And I’m not talking about the real time and cost of making your employees pay, but all those costs that are often not taken into account when providing the client with a quote or proposal or not included in budgets and financial planning.

The payroll cost burden includes all expenses incurred above an employee’s salary. To arrive at an employee’s true hourly cost, you need to take them into account. Employer participation in FICA, Medicare, and state and federal unemployment taxes are common examples of payroll burden; however, there are others that you should include in your payroll costs.

Workers’ compensation and part of your general liability insurance premiums are based on wages paid. These fees vary from state to state as well as job classification and these costs are part of your payroll burden. You can find out the cost of the premium per dollar of salary paid from your insurance agent.

The cost of paid vacations, sickness, personal and holidays must also be included in the cost of payroll. To do this, determine the number of paid days off an employee is entitled to and multiply that number by the employee’s average daily wage. Then divide by the number of business days in a year (for example, 52 weeks minus 2 weeks of vacation equals 50 business weeks). And then divide by the average number of hours worked in a week, which results in an average cost per hour of paid time off. For example, an employee who pays $ 800.00 for a 40-hour week with two weeks of paid vacation, 1 week of paid sick leave, and eight paid holidays, the calculation would be: 10 vacation days + 5 sick days + 8 Holidays = 23 paid non-working days. $ 800/5 days = $ 160 per day of wages paid. $ 160 x 23 non-business days = $ 3,680 (annual cost of non-business days). There are 260 possible working days in the year (52 x 5) minus 23 non-working days = 237 working days. These 237 working days must be charged with the cost of the 23 paid non-working days. Divide the expense for non-working days by the number of working days ($ 3,680 / 237) which is $ 15.53 per day. Divide the $ 15.53 by 8 hours and you have your hourly charge cost for paid days off. Depending on your company, you may have employees who work overtime or even less than 40 hours a week occasionally. Unless you think this may materially affect your cargo, you can base your figures on the “usual agenda.”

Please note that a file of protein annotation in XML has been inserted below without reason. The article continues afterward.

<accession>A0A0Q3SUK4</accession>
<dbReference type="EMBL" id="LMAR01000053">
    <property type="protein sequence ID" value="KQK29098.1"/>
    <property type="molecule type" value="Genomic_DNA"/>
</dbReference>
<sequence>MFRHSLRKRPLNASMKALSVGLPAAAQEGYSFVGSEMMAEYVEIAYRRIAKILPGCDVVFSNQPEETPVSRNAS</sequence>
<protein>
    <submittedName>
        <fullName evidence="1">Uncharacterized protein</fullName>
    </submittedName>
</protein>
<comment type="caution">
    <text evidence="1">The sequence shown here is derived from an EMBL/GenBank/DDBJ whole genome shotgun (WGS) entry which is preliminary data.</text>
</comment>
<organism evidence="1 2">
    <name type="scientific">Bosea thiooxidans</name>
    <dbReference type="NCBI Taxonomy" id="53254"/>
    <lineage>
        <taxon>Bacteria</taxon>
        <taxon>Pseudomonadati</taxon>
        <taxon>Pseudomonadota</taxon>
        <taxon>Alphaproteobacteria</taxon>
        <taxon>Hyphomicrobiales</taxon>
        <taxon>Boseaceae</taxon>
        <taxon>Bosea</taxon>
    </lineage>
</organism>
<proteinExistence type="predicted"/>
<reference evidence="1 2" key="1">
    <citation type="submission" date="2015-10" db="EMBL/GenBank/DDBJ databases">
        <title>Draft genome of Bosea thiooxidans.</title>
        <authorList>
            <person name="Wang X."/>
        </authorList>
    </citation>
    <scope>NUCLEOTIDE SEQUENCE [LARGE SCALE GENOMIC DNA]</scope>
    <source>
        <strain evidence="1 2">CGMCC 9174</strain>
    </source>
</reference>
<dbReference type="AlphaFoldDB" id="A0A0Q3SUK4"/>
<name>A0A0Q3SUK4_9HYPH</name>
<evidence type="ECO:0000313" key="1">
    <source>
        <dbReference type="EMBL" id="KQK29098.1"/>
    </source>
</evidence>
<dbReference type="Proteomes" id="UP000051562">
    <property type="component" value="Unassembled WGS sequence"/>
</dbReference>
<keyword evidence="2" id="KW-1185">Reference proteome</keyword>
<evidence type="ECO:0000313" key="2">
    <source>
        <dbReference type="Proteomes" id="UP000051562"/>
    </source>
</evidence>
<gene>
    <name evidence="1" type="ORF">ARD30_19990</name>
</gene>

Other expenses to consider are health, dental and / or disability insurance premiums paid by the company (net of employee contributions). And if you are providing a vehicle to your employee, the cost of purchasing, financing, and insuring it may be an expense to include. Additionally, any other employee benefit costs provided by the company should be considered part of the payroll charge.

When all is done, the salary you pay your employee for a day’s work is just the beginning of that employee’s cost. Failure to determine the cost of loading your payroll can reduce your bottom line profit. And without profit we cannot continue in business.